The Brexit melodrama has been, at turns, fascinating and frustrating, as seen from the Irish media market. Needless to say, the Irish have all kinds of baggage when it comes to the British that affects how journalists and politicians see the situation. On one hand, there is some eight centuries of cultural, political, linguistic and military domination. On the other hand, there is the Irish establishment’s complete buy-in and commitment to the vision of European unification. This means that this small republic, which shares an island with its former colonial master, doggedly views the situation through the mindset of Brussels rather than of London. This creates the strange situation where the single thorniest issue caused by Brexit—what will happen with the border between the republic and Northern Ireland—is being negotiated between London and not the republic (which fought tenaciously for many years for sovereignty) but with an administration that was elected only indirectly and dominated by much larger countries on the European continent.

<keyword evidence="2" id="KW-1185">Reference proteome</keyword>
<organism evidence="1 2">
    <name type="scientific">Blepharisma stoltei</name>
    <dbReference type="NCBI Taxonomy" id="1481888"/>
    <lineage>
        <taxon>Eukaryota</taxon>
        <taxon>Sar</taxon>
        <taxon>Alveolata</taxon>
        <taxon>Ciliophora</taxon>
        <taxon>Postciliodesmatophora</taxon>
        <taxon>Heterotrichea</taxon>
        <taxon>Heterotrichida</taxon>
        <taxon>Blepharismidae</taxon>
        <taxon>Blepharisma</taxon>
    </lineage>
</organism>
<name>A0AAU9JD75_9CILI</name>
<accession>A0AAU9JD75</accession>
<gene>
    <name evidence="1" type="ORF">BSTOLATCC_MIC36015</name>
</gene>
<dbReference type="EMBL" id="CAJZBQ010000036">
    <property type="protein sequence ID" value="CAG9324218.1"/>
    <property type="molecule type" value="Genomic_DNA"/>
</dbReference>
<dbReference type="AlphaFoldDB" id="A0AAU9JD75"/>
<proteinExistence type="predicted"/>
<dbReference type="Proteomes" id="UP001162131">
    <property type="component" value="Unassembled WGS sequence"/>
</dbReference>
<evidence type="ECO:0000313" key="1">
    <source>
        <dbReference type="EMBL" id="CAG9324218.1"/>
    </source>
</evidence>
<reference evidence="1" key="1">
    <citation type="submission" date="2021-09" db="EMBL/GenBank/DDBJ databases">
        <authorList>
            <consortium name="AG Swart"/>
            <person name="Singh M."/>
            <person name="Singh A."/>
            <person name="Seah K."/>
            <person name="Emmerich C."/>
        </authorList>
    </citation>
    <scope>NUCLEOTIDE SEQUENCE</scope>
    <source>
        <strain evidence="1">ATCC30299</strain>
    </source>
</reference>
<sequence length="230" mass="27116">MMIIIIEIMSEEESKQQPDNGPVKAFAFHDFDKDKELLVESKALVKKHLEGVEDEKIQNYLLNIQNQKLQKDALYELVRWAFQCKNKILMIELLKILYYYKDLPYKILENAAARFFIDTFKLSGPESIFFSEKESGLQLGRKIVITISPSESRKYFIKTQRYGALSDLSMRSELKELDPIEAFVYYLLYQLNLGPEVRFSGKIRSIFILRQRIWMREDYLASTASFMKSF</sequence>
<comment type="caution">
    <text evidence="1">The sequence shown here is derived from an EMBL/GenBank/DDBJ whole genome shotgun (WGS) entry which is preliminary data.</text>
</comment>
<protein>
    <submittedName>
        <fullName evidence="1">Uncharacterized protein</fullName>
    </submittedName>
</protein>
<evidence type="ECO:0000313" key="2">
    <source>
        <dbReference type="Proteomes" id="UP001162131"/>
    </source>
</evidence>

This is where the filters come in. The Irish media report as if the Irish government is somehow a crucial player in the Brexit negotiations. It is not. The republic has no control of its own land border because it has ceded its authority in such matters to Europeans in Brussels.